What to expect in Texas' voting rights court fights in 2018

By Alexa Ura


As far as court battles go, 2017 was a busy year on the voting rights front in Texas — and 2018 will likely be no different.

After years of litigation, Texas and its legal foes — minority and civil rights groups and voters of color — begin the year waiting on the courts to rule on the fate of the state’s embattled political maps and voter identification requirements. Federal judges are also expected to have the final word on whether lawmakers intentionally discriminated against Texans of color in drawing up both measures.

There’s no saying whether the cases will be resolved in 2018. But as the sides await a final resolution years after the measures were first enacted, the attention will ultimately fall on whether Texas will be placed back under federal oversight of its election laws.

The fight over the state’s political maps


Texas and the minority rights groups suing over the state’s congressional and House districts maps are waiting to hear whether the U.S. Supreme Court will take up the state’s appeal of a lower court ruling that invalidated parts of the state’s political maps where lawmakers were found to have discriminated against voters of color.

The holding pattern at the Supreme Court could end as soon as this month. The high court on Friday will meet to consider whether it will review the case. There’s no way of knowing if the court will immediately announce a decision regarding the case, but several outcomes are possible.

As part of a complicated, years-long legal fight over the state’s political lines, a three-judge panel in San Antonio ruled last year that the state’s congressional and state House maps need to be redrawn to address voting rights violations. Specifically, the judges flagged two congressional districts and nine House districts in four counties. Adjusting boundaries in those districts could lead to a wider reconfiguration of the map because neighboring districts may also be affected.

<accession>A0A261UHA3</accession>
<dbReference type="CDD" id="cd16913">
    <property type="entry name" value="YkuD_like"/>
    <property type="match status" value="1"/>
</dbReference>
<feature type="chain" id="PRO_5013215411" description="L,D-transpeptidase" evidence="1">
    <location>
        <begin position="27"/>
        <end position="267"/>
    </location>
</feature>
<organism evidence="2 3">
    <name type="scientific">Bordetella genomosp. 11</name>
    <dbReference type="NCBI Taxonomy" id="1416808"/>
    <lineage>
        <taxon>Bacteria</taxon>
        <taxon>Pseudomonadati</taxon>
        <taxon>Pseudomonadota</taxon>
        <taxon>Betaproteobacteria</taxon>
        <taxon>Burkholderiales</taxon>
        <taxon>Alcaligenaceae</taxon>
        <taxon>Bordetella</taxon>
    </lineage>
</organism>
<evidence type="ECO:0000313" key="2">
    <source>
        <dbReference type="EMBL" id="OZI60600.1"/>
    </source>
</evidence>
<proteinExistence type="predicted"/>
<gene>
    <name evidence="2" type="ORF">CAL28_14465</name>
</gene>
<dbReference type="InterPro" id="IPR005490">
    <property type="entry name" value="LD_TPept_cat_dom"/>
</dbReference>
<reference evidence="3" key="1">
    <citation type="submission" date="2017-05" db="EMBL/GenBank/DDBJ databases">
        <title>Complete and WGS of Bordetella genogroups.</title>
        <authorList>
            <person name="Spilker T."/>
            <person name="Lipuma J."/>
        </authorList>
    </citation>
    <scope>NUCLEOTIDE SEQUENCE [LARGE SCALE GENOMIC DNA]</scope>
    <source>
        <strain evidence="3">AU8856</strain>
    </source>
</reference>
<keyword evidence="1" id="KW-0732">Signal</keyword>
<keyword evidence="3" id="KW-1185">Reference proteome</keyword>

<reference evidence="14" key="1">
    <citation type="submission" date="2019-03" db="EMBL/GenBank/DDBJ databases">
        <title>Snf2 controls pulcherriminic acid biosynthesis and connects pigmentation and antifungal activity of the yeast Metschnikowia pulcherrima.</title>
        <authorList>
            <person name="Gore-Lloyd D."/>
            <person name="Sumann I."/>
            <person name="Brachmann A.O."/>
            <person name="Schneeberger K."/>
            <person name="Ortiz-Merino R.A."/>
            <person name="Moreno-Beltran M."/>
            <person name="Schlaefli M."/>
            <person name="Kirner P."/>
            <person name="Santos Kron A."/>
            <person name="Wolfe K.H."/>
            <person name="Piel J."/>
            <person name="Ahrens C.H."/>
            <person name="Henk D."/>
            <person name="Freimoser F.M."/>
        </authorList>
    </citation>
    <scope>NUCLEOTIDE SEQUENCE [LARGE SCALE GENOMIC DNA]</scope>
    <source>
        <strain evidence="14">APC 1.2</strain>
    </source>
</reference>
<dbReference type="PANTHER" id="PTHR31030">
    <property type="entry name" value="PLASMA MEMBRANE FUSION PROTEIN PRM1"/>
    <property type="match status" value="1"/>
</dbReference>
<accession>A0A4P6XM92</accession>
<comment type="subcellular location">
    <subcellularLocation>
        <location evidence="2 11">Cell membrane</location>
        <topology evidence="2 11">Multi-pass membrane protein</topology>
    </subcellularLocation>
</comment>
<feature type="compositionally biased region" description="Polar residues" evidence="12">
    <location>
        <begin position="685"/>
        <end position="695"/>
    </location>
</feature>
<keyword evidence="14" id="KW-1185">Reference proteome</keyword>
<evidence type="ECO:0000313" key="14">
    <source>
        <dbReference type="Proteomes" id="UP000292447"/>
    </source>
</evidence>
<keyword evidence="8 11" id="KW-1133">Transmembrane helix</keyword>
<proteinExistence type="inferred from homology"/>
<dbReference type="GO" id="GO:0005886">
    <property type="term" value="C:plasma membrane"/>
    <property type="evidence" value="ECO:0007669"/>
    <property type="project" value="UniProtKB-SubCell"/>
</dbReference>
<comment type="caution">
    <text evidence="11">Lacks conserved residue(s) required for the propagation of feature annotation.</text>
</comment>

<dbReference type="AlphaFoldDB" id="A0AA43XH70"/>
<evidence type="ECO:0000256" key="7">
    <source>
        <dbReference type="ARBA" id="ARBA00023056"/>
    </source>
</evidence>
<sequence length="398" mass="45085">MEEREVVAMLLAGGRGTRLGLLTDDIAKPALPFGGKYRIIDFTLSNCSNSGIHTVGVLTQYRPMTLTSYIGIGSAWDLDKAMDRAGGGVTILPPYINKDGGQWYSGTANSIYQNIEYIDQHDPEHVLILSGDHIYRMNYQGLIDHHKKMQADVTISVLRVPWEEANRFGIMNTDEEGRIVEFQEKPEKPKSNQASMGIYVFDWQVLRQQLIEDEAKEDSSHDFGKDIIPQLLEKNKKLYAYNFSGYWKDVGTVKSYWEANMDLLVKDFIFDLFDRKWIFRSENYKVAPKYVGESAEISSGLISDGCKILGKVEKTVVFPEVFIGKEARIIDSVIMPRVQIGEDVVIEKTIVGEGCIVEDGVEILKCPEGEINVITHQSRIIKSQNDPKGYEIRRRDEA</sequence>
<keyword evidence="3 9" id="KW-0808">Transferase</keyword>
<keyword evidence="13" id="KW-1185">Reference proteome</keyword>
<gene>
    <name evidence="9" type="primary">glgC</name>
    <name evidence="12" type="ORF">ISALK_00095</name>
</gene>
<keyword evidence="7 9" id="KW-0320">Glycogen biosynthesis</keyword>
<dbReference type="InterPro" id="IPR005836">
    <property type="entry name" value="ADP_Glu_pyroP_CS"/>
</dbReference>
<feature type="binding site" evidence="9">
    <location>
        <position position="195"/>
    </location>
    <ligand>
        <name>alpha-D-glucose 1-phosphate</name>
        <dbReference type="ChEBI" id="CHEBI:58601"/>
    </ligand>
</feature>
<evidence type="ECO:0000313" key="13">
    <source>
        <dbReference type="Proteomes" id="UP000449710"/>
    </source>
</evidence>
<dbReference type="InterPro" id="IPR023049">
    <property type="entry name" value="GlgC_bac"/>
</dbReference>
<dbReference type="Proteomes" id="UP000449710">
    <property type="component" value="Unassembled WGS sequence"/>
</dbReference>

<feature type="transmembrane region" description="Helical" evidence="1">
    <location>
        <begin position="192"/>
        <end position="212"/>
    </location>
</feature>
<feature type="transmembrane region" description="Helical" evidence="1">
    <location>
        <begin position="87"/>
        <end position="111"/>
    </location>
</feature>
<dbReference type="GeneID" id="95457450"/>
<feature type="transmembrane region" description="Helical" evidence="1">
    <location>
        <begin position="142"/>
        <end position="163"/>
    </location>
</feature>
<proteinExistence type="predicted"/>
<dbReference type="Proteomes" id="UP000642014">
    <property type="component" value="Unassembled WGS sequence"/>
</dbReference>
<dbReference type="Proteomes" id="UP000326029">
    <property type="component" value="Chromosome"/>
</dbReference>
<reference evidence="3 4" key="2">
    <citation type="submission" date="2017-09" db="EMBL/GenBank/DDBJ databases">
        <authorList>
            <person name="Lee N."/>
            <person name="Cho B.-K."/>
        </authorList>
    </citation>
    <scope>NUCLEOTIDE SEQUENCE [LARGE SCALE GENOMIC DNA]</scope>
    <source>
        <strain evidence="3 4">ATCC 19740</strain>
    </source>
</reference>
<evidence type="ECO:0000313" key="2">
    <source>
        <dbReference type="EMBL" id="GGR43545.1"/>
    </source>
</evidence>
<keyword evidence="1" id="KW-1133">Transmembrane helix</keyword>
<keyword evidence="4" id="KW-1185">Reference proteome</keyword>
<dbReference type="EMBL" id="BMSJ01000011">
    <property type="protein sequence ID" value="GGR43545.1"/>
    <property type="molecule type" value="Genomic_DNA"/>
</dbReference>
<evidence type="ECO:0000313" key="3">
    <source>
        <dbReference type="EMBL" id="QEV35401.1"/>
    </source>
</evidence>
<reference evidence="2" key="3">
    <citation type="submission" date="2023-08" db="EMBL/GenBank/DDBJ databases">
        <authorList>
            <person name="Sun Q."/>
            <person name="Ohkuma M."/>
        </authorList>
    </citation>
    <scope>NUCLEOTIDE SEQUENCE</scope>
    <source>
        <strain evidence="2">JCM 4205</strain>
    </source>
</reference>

In the best case scenario for the state, the Supreme Court could take up the case and schedule oral arguments. That would further stall efforts to redraw the state’s map this year. The high court could also dismiss the state’s appeal or affirm the lower court’s ruling — an ideal outcome for those challenging the maps because it could allow the parties to return to court in San Antonio to hash out new maps.

The state’s current maps — adopted by the Legislature after judges in 2012 tweaked boundaries drawn following the 2010 U.S. census — have been used during the past three election cycles. The longer the Supreme Court takes to act in the case, the less likely it becomes that revised districts could be put in place this year.

Even if the court worked quickly and sided with the plaintiffs in the case, revised maps drawn in court could also be appealed. The state’s lawyers have also noted that Gov. Greg Abbott has the power to call lawmakers back to Austin for a special legislative session to redraw the maps if the Supreme Court ultimately determined they violated the law.

The redistricting case and the possible outcomes are convoluted, to say the least. Texans are set to return to the polls in March for the primary election.

The voter identification law battle


The years-long battle over Texas’ voter identification law, which first passed in 2011 and restricts the forms of identifications accepted at the polls, will also extend into 2018. A revised version of the law went into effect this week, but the litigation is far from over.

Texas and opponents of the law — voting and civil rights groups and individual voters of color — most recently clashed before a three-judge panel of the U.S. 5th Circuit Court of Appeals in December over the law and state lawmakers’ attempts to soften it amid voting rights violations identified by federal courts.

The 5th Circuit has already agreed that the law disproportionately burdened voters of color, who are less likely to have one of the seven forms of identification the state required them to show at the polls. It also ruled that the law violated federal safeguards against racial discrimination in elections.

Now, it’ll be up to the three-judge panel to decide whether lawmakers did so on purpose — as U.S. District Judge Nelva Gonzales Ramos found in two rulings last year — and what the state’s revisions to the law in 2017 mean for the long-winding case.

It’s unclear when the appellate panel will rule in the case, and regardless of the outcome, that ruling will almost certainly be appealed to the full 5th Circuit or to the U.S. Supreme Court. As things stand today, Texans looking to cast votes in this year’s elections will have to comport with the state’s revised rules.